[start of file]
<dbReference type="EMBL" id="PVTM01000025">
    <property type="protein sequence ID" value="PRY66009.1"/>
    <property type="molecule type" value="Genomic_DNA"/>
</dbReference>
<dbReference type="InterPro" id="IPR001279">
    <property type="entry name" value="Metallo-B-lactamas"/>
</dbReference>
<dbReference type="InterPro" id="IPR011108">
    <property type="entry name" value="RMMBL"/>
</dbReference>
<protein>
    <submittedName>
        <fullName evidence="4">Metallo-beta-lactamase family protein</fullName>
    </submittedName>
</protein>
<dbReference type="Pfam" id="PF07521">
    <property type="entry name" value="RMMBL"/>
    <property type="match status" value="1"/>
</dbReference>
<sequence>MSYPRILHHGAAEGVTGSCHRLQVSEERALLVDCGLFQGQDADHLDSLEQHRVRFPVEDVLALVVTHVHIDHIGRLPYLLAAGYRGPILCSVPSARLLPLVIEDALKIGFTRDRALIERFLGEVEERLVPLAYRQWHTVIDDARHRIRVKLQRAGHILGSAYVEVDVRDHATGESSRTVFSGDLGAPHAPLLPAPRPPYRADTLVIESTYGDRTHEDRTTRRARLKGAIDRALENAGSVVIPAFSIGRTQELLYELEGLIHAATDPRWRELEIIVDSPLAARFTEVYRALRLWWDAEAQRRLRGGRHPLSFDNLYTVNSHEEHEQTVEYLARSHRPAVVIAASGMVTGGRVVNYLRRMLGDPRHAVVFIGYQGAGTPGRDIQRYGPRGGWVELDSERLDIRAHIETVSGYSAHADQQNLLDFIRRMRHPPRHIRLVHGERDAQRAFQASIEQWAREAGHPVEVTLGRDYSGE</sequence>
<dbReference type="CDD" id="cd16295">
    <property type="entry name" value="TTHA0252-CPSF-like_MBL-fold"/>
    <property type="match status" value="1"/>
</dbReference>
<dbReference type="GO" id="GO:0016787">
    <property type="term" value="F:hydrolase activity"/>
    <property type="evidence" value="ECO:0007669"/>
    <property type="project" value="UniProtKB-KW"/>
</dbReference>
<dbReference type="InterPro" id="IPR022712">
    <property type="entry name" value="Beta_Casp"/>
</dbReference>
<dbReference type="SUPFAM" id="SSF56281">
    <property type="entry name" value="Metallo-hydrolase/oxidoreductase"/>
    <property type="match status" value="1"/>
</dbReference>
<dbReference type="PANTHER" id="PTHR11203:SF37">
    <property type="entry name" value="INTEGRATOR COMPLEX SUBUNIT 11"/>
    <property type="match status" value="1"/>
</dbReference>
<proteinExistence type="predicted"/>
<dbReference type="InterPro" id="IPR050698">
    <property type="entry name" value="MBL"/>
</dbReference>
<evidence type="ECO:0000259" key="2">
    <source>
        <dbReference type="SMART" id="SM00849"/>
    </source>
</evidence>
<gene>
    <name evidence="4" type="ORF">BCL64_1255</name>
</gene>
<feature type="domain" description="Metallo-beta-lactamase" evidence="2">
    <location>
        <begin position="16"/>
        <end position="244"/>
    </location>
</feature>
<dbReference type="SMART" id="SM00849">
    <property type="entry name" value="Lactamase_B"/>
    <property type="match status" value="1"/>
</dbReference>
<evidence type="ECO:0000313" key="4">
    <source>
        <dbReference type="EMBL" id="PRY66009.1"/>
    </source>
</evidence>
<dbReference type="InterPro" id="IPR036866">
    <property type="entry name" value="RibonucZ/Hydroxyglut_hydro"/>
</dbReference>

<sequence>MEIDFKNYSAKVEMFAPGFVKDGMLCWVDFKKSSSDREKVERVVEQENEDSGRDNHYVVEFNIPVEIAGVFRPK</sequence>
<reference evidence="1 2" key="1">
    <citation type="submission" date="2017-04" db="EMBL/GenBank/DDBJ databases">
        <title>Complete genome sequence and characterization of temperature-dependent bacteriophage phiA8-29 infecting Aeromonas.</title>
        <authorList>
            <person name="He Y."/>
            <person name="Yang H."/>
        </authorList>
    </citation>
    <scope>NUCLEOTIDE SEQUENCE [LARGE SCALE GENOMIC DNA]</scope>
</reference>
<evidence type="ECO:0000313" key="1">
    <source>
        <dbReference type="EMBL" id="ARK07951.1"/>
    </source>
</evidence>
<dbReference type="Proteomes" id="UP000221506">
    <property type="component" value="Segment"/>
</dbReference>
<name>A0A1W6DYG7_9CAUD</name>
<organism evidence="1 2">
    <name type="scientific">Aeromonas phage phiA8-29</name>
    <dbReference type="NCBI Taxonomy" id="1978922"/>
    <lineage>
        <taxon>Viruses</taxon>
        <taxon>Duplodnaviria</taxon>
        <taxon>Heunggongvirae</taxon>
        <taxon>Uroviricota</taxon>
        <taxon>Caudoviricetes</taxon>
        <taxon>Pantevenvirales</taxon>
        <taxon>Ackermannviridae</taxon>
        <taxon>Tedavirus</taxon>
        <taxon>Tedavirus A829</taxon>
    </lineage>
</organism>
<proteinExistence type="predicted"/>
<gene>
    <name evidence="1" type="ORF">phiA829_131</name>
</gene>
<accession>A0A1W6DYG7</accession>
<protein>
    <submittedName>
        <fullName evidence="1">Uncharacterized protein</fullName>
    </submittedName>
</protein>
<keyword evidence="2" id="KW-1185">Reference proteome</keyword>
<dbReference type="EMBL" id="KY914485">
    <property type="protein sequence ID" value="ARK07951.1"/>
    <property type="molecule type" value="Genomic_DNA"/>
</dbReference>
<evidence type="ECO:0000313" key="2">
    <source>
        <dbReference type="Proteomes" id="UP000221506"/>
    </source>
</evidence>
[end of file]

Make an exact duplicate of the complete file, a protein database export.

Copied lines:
<dbReference type="EMBL" id="PVTM01000025">
    <property type="protein sequence ID" value="PRY66009.1"/>
    <property type="molecule type" value="Genomic_DNA"/>
</dbReference>
<dbReference type="InterPro" id="IPR001279">
    <property type="entry name" value="Metallo-B-lactamas"/>
</dbReference>
<dbReference type="InterPro" id="IPR011108">
    <property type="entry name" value="RMMBL"/>
</dbReference>
<protein>
    <submittedName>
        <fullName evidence="4">Metallo-beta-lactamase family protein</fullName>
    </submittedName>
</protein>
<dbReference type="Pfam" id="PF07521">
    <property type="entry name" value="RMMBL"/>
    <property type="match status" value="1"/>
</dbReference>
<sequence>MSYPRILHHGAAEGVTGSCHRLQVSEERALLVDCGLFQGQDADHLDSLEQHRVRFPVEDVLALVVTHVHIDHIGRLPYLLAAGYRGPILCSVPSARLLPLVIEDALKIGFTRDRALIERFLGEVEERLVPLAYRQWHTVIDDARHRIRVKLQRAGHILGSAYVEVDVRDHATGESSRTVFSGDLGAPHAPLLPAPRPPYRADTLVIESTYGDRTHEDRTTRRARLKGAIDRALENAGSVVIPAFSIGRTQELLYELEGLIHAATDPRWRELEIIVDSPLAARFTEVYRALRLWWDAEAQRRLRGGRHPLSFDNLYTVNSHEEHEQTVEYLARSHRPAVVIAASGMVTGGRVVNYLRRMLGDPRHAVVFIGYQGAGTPGRDIQRYGPRGGWVELDSERLDIRAHIETVSGYSAHADQQNLLDFIRRMRHPPRHIRLVHGERDAQRAFQASIEQWAREAGHPVEVTLGRDYSGE</sequence>
<dbReference type="CDD" id="cd16295">
    <property type="entry name" value="TTHA0252-CPSF-like_MBL-fold"/>
    <property type="match status" value="1"/>
</dbReference>
<dbReference type="GO" id="GO:0016787">
    <property type="term" value="F:hydrolase activity"/>
    <property type="evidence" value="ECO:0007669"/>
    <property type="project" value="UniProtKB-KW"/>
</dbReference>
<dbReference type="InterPro" id="IPR022712">
    <property type="entry name" value="Beta_Casp"/>
</dbReference>
<dbReference type="SUPFAM" id="SSF56281">
    <property type="entry name" value="Metallo-hydrolase/oxidoreductase"/>
    <property type="match status" value="1"/>
</dbReference>
<dbReference type="PANTHER" id="PTHR11203:SF37">
    <property type="entry name" value="INTEGRATOR COMPLEX SUBUNIT 11"/>
    <property type="match status" value="1"/>
</dbReference>
<proteinExistence type="predicted"/>
<dbReference type="InterPro" id="IPR050698">
    <property type="entry name" value="MBL"/>
</dbReference>
<evidence type="ECO:0000259" key="2">
    <source>
        <dbReference type="SMART" id="SM00849"/>
    </source>
</evidence>
<gene>
    <name evidence="4" type="ORF">BCL64_1255</name>
</gene>
<feature type="domain" description="Metallo-beta-lactamase" evidence="2">
    <location>
        <begin position="16"/>
        <end position="244"/>
    </location>
</feature>
<dbReference type="SMART" id="SM00849">
    <property type="entry name" value="Lactamase_B"/>
    <property type="match status" value="1"/>
</dbReference>
<evidence type="ECO:0000313" key="4">
    <source>
        <dbReference type="EMBL" id="PRY66009.1"/>
    </source>
</evidence>
<dbReference type="InterPro" id="IPR036866">
    <property type="entry name" value="RibonucZ/Hydroxyglut_hydro"/>
</dbReference>

<sequence>MEIDFKNYSAKVEMFAPGFVKDGMLCWVDFKKSSSDREKVERVVEQENEDSGRDNHYVVEFNIPVEIAGVFRPK</sequence>
<reference evidence="1 2" key="1">
    <citation type="submission" date="2017-04" db="EMBL/GenBank/DDBJ databases">
        <title>Complete genome sequence and characterization of temperature-dependent bacteriophage phiA8-29 infecting Aeromonas.</title>
        <authorList>
            <person name="He Y."/>
            <person name="Yang H."/>
        </authorList>
    </citation>
    <scope>NUCLEOTIDE SEQUENCE [LARGE SCALE GENOMIC DNA]</scope>
</reference>
<evidence type="ECO:0000313" key="1">
    <source>
        <dbReference type="EMBL" id="ARK07951.1"/>
    </source>
</evidence>
<dbReference type="Proteomes" id="UP000221506">
    <property type="component" value="Segment"/>
</dbReference>
<name>A0A1W6DYG7_9CAUD</name>
<organism evidence="1 2">
    <name type="scientific">Aeromonas phage phiA8-29</name>
    <dbReference type="NCBI Taxonomy" id="1978922"/>
    <lineage>
        <taxon>Viruses</taxon>
        <taxon>Duplodnaviria</taxon>
        <taxon>Heunggongvirae</taxon>
        <taxon>Uroviricota</taxon>
        <taxon>Caudoviricetes</taxon>
        <taxon>Pantevenvirales</taxon>
        <taxon>Ackermannviridae</taxon>
        <taxon>Tedavirus</taxon>
        <taxon>Tedavirus A829</taxon>
    </lineage>
</organism>
<proteinExistence type="predicted"/>
<gene>
    <name evidence="1" type="ORF">phiA829_131</name>
</gene>
<accession>A0A1W6DYG7</accession>
<protein>
    <submittedName>
        <fullName evidence="1">Uncharacterized protein</fullName>
    </submittedName>
</protein>
<keyword evidence="2" id="KW-1185">Reference proteome</keyword>
<dbReference type="EMBL" id="KY914485">
    <property type="protein sequence ID" value="ARK07951.1"/>
    <property type="molecule type" value="Genomic_DNA"/>
</dbReference>
<evidence type="ECO:0000313" key="2">
    <source>
        <dbReference type="Proteomes" id="UP000221506"/>
    </source>
</evidence>